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MC’s naked reality

For most of my life, I’ve had a love affair with make-up. Like most women, I’ve spent an inordinate amount of time and money selecting, buying, and smearing goop of various kinds all over my face before letting myself go out in public.

If you’re going for the full monty of make-up, you’ve got mascara, eyeliner, eye shadow, eyebrow pencil, foundation, concealer, blush, powder, lip liner, lipstick and a top coat of gloss. Most women, at a minimum, throw on mascara, concealer and lipstick before heading out any door, especially if she’s going to an office or on a date.

My love affair with make-up ended though, about the same time that I left my ex-husband. When I divorced, as happens with many people, I was left with the detritus of everything I didn’t like about myself or the woman I’d become in the course of an unhappy marriage.

I wanted, like most divorcees I know, to become a woman whose face I could look at in the mirror again without feeling sick to my stomach.

For me, part of that navel-gazing involved considering whether I ever wanted to wear make-up again. I’d long railed against the asinine industry that tells women that our natural faces are not good enough. I’d long questioned whether a man would ask me out if he met me when I wasn’t wearing make-up. I’d long battled with my feminist self that found it self-negating to put paint on my face just so I could face the world.

Women, when was the last time you went out in public or on a first date or on an anniversary date with your husband or to your child’s graduation without a stitch of make-up on? Men, when was the last time you found yourself sexually attracted to a woman you didn’t already know who didn’t have a stitch of make-up on? Employers, really, honest now, would you hire a woman who didn’t wear a stitch of make-up? I’ve been in the work force long enough to know employers of both sexes tend to reject out of hand a woman who doesn’t have her professional face “on.”

A woman’s un-made-up face is plain – just like a guy’s. Fraught with fatigue, skin flaws, a bit bland. So woman try to be like the animal kingdom and give ourselves that colorful flourish that will ensure suitors will see us and be attracted enough to give us what we want – whether the suitor we seek is a lover, a father for our children, good service at a pricey salon, an employer, a good rate on the mortgage we’re applying for. We want to look “professional,” “sexy,” but most of all “acceptable” through make-up.

When I think about what I’m doing, what I’m saying to the world and to myself when I put on make-up, I feel sick and compromised. I feel deceptive on one hand and pissed off on the other.

Look, I’m smart enough to know that probably 99% of the men in my life who have asked me out would not have asked me out if the first time they’d met me I didn’t have make-up on. I know no employer who would have hired me for the jobs I’ve had, if I’d shown up without a professional “face”. Make-up legitimizes a woman.

But when I put on make-up, I’m as fake as a three-dollar bill. How could I not be?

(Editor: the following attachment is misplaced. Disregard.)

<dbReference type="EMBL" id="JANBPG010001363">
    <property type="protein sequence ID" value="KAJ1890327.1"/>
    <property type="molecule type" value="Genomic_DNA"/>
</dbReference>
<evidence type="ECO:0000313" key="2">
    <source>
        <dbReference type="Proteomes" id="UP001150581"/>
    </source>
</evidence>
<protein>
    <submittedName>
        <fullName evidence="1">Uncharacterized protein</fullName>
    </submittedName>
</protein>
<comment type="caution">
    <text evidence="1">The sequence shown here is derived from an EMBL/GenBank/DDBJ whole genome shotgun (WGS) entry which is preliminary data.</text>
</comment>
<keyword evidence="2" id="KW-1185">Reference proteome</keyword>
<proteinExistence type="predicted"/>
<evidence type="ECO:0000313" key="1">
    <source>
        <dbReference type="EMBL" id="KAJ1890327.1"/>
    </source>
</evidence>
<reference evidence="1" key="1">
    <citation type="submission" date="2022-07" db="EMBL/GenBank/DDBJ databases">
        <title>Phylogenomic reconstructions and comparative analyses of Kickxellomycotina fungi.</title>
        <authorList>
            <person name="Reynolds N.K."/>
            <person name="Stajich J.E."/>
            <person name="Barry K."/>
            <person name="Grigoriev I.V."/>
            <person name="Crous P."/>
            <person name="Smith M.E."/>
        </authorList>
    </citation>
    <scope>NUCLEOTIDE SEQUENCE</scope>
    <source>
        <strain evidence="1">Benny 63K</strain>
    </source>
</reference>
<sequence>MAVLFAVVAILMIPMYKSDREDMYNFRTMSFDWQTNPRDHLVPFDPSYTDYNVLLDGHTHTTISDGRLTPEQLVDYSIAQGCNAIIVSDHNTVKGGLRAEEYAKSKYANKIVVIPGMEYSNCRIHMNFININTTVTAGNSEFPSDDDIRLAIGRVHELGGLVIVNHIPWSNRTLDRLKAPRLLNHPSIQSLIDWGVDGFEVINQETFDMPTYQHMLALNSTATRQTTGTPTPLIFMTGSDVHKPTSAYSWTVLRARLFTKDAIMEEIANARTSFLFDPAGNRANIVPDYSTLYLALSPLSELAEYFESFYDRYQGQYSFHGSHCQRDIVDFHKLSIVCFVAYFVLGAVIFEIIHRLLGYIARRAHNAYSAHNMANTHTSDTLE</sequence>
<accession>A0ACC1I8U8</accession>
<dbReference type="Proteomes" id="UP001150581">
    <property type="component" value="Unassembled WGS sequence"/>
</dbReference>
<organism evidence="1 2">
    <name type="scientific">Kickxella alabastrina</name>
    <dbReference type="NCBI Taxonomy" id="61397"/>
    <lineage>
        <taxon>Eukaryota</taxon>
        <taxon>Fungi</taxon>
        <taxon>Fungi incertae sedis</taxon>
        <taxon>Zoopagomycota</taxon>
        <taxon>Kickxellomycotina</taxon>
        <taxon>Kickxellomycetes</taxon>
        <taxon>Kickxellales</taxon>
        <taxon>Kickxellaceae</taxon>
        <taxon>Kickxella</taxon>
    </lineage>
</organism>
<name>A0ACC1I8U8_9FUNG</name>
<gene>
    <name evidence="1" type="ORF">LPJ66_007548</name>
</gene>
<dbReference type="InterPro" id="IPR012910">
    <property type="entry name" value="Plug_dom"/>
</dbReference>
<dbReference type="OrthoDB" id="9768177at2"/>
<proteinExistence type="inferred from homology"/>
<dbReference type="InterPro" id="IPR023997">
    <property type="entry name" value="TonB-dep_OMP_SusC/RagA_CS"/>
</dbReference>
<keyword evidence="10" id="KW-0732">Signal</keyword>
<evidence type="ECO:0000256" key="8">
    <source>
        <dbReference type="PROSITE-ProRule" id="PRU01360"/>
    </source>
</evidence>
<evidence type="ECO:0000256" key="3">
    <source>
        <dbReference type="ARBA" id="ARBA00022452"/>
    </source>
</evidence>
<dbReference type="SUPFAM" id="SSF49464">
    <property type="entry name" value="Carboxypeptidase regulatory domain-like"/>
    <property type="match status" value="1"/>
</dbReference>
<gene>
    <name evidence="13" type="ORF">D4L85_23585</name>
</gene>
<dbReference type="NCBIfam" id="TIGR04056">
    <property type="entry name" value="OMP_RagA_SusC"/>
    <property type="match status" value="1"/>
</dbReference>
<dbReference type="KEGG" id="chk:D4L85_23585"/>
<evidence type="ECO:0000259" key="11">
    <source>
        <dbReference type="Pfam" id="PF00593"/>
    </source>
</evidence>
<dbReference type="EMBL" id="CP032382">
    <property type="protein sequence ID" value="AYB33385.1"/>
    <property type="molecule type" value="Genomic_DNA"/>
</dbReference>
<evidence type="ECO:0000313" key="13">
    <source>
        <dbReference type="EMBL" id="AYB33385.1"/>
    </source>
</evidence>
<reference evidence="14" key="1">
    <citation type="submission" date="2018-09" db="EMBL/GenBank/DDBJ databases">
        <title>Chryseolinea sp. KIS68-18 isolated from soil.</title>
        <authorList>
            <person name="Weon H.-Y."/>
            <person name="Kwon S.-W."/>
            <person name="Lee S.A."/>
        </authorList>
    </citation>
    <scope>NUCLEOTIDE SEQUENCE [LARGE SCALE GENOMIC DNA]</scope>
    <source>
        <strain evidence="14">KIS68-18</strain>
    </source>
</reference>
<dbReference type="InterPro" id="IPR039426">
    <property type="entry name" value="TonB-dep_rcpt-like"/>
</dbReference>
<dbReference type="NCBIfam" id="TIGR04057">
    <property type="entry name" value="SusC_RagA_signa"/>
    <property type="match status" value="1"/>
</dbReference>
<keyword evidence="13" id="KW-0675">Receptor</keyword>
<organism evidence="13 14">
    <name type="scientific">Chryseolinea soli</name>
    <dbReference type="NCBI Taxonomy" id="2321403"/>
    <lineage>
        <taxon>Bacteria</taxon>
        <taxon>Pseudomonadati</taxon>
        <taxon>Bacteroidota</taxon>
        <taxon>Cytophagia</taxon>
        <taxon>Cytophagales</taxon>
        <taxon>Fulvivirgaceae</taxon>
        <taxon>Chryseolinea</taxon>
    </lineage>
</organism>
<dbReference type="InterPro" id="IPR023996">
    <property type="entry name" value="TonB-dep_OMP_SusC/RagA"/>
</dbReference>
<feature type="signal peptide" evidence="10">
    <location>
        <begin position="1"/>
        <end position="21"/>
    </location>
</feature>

I wonder how much money I’d have in the bank if I hadn’t spent all those years covering up my real face so that my fake face would be accepted … by employers, by strangers, by cashiers, by friends, by dates, by myself.

Despite all this, I’m 99% certain I won’t be changing my make-up deception anytime soon.

I’m known to the world one way and I don’t trust that world enough to think it would accept me, love me, or give me jobs if I didn’t look “done” through make-up. Or maybe I just don’t trust myself enough.

Look, I’m under no illusions about what matters in the world. Or about what aspects of myself have the highest currency value in this world. I know I have value as a writer, but still, you’d be surprised at the number of people — men and women — who show up at my signings and tell me without a trace of self-consciousness, that they came simply to see “whether you look as young as your column photo makes you look.” (The answer, to save anyone else the trouble, is — hell, no!)

Women’s looks are very often their primary currency in this world that is obsessed with youth and beauty, just like men’s wallets and careers are very often their primary currency in a world that is equally obsessed with money and outward appearance of success.

I’ll probably play the make-up game until I die. And the make-up I’m wearing on top of my skin will always, always, always, needle me underneath my skin.

For now – here’s a first, and likely last, look at myself without make-up. Call it Portrait of My Naked Reality!

My Naked Reality

My Naked Reality

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Posted on May 2nd, 2009Comments RSS Feed
5 Responses to MC’s naked reality
  1. John W. Perkins
    May 2, 2009 at 4:30 pm

    Lookin’ good, babe…

    Reply
  2. Stick to what you truly believe MC and don’t compromise.Screw the makeup and all the BS that goes along with it.If a guy doesn’t like you without makeup then obviously he is not worth it.

    Reply
  3. John W. Perkins
    May 4, 2009 at 8:16 pm

    Like what Steve said…

    Reply
  4. Make up is what it is. Another tool to look more “presentable” to the public. You don’t have to worry about looking drab without make up though.

    Reply
  5. I never have believed that makeup added to beauty. Have fun, everyday!

    Reply

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